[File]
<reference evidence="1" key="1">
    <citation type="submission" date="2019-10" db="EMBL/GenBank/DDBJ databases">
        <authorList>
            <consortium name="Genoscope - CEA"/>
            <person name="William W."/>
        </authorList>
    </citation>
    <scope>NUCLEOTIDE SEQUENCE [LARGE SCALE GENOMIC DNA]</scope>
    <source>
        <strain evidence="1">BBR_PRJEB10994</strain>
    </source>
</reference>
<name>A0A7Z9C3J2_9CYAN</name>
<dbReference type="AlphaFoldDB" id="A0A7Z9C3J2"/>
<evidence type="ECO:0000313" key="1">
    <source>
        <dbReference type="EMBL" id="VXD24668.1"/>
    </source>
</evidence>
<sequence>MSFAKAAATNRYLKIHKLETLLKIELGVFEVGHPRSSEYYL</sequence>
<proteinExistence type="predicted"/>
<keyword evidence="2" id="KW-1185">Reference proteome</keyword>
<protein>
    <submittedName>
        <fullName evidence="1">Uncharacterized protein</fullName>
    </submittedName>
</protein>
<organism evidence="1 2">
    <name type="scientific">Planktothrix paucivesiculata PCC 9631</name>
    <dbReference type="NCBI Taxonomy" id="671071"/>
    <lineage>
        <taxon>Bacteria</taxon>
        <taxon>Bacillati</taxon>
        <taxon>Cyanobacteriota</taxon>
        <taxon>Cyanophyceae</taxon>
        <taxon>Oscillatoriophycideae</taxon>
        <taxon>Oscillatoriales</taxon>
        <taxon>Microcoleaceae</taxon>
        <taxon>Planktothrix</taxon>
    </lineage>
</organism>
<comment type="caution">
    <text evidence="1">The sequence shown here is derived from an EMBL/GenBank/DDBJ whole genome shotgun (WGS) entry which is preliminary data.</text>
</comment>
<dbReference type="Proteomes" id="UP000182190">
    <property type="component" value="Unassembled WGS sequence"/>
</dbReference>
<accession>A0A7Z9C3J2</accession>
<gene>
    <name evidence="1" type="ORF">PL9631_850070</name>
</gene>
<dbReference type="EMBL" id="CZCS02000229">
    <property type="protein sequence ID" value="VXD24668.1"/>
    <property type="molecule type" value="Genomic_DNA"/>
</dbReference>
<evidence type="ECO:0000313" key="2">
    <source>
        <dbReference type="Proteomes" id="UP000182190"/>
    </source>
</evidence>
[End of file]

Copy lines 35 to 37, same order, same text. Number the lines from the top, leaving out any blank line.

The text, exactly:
        <taxon>Cyanophyceae</taxon>
        <taxon>Oscillatoriophycideae</taxon>
        <taxon>Oscillatoriales</taxon>